Because Of Me

This is a historical fiction about slavery. Warning: there is dark and brutal things in this story. It teaches about the horror that was black slavery.

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6. Lullaby

Eight months later, I sit with sweat glistening on my forehead, holding my newborn baby.

“It’s a girl.” I say, flat toned.

Andre doesn’t answer, for tears of joy threaten to spill down his face. Unlike me, he has emotion. Since my meltdown with Katrine, I have avoided feelings of any kind. I want to let them in, but Katrine said that if I wanted to live then I couldn’t have feelings. I retorted that I didn’t want to live. People have been watching me ever since. I reluctantly agreed, and have stripped myself of any and all emotion. Andre suspects a lot. I never told him about what I did back in Africa, and I don’t plan to.

I know that Katrine didn’t mean for me to go this far with the no-feelings thing, but if she doesn’t want me to feel like I’m being buried alive, then I have to go this far.

“What do you want to call her?” Andre asks.

A week later, I hold my baby in my arms, back in my slave cabin. She is refusing to go to sleep, and since I’m not going to be able to anyways, I might as well wait.

I sit for a few more minutes before thinking, what if I sing her a lullaby? I don’t know any, but I guess I could make one up. I think for a few more minutes, than start singing.

 

Go to sleep now

Go to sleep now

Your sleep may be restless

But I will hold you in my arms

 

Go to sleep now

Go to sleep now

For when your eyes open

Your fears will be gone

 

Go to sleep now

Go to sleep now

Your heart is pure

And your mind innocent

 

I stop there. No matter what I try, nothing sounds good for an ending. And the part where I left off doesn’t seem like a good ending. I decide to leave it like that for now.

I sit alone in my cabin. I was singing the unfinished lullaby to my baby when I fell asleep myself. I had a nightmare in which Katrine was sold away, and I never saw her again. It was because she was talking back to the overseer again, and after he whipped her, she called him a not-so-nice word. In real life, this happens all the time. And in the dream, the owner of our plantation got mad at her and said that he was done with her, and sent her on a wagon to an auction that was going to happen tomorrow. I woke up before it could get worse, and now I sit hunched up.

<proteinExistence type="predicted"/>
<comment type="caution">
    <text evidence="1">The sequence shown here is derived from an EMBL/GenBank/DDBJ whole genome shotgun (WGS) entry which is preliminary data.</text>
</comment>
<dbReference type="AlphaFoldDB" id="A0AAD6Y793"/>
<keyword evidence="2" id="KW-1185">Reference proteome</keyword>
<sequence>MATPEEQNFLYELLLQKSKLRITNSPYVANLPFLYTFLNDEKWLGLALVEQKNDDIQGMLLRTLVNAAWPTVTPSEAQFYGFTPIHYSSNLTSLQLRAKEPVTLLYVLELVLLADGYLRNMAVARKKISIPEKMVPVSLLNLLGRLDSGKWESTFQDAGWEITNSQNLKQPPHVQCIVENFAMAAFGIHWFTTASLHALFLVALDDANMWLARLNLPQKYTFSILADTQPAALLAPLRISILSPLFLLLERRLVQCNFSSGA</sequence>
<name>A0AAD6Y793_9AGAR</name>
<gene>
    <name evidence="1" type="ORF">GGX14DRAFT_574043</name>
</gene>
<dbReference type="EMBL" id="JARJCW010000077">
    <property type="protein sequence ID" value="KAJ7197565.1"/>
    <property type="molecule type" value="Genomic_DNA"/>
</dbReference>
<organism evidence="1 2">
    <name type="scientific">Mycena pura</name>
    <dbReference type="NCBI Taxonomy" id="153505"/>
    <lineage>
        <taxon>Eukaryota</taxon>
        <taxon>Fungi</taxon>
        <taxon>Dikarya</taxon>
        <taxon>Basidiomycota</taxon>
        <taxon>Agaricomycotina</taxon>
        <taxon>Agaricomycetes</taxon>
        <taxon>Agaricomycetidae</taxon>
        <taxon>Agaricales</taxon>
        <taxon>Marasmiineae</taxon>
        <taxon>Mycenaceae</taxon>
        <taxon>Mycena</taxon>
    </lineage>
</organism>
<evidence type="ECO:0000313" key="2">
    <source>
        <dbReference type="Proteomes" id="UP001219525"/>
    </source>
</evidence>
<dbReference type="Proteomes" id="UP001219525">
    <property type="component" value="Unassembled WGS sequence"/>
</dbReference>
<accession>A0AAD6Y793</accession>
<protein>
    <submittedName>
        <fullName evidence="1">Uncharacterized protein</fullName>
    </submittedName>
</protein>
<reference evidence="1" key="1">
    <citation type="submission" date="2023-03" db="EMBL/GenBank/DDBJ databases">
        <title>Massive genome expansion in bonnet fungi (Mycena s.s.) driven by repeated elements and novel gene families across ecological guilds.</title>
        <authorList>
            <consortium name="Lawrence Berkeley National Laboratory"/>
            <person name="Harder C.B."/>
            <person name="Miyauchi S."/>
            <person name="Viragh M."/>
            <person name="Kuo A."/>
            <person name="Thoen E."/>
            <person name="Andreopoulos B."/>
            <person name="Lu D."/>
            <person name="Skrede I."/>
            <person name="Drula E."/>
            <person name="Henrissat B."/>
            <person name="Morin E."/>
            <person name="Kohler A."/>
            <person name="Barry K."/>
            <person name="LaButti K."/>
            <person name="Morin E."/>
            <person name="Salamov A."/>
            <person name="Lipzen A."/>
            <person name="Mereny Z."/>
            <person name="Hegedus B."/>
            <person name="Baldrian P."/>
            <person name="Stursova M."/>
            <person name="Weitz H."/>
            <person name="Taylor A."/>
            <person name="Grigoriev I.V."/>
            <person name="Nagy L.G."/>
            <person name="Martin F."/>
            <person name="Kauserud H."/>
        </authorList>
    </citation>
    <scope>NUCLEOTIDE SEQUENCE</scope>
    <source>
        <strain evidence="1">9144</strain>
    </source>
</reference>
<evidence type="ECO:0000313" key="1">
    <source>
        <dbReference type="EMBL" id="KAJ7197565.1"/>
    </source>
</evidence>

“What do you want from me?” I ask, looking at the sky.

“WHAT DO YOU WANT FROM ME?” I scream, tears slipping down my face.“PLEASE! PLEASE FORGIVE ME! I’M SORRY! PLEASE- I’M SORRY!”

“I’m sorry.” I whisper, and all goes black.

I wake up in the morning in a pool of sweat. I had a nightmare of course, but I also realized what I have to do for forgiveness.

I have to die.

I sit thinking about how to do this, when Abigail runs into the room.

“Gemma! Katrine just got sold away!”

My heart sinks.

“What happened?” I ask. Somehow I had a dream that is coming true, but I don’t want it to be.

She tells me what happens, and it matches my dream exactly. I say nothing, but my brain repeats the same sentence over and over. I can’t take this anymore.

The Revolutionary War has been going on for years now. I don’t like to think about it, but I will have to now that I’m a nurse in it. That is my plan. It isn’t to get myself killed of course. But I’m going to sacrifice myself to save the colonists in the war. I got myself put in as a nurse. It took a while, but I am now standing in a tent, tying a tourniquet around a soldier’s bleeding leg. It’s not a big wound, so he’ll be okay. Another nurse helps him back to his tent as I sit down. I am barely in my seat when a general walks right into the infirmary tent.

“Women, I need you here now.”

All of us run into a straight line in front of him. He walks past all of us, surveying all of us until he stops right in front of me.

“Now, how the hell did a negroe woman get into here?”

I am affronted by his response to me, but I don’t say anything that will get me slapped.

“I worked hard, sir.”

“Alright.” He says, moving on to the next woman.

After he finishes, he moves back to his original spot and starts talking about self-sacrifice. I try to listen, but it’s like his voice is hardwired to make people fall asleep. I only tune in when it gets important

“What my point is, women, is that I have to send some of you into the front lines. There are a lot of wounded men out there that you have to help.”

Some of us gasp. Most of us looked shocked at the extremely oncommon decision he has made. But I realise that this is my chance.

“Now, I need volunteers.” He says, specifically not looking at me. But he is going to be surprised.

“I will. I’ll do it.” I say, and everyone looks at me, astounded that I’m not a low-life, selfish coward. Well, I am, but that’s beside the point. The general is the most surprised though.

“You?” he asks.

“Yes, sir. Me.”

“Alrighty then.” He says, and he waits for more people to volunteer.

Slowly, every other nurse volunteers. And as they all volunteer to something that could mean their end, I realise the enormity of what I’ve done.

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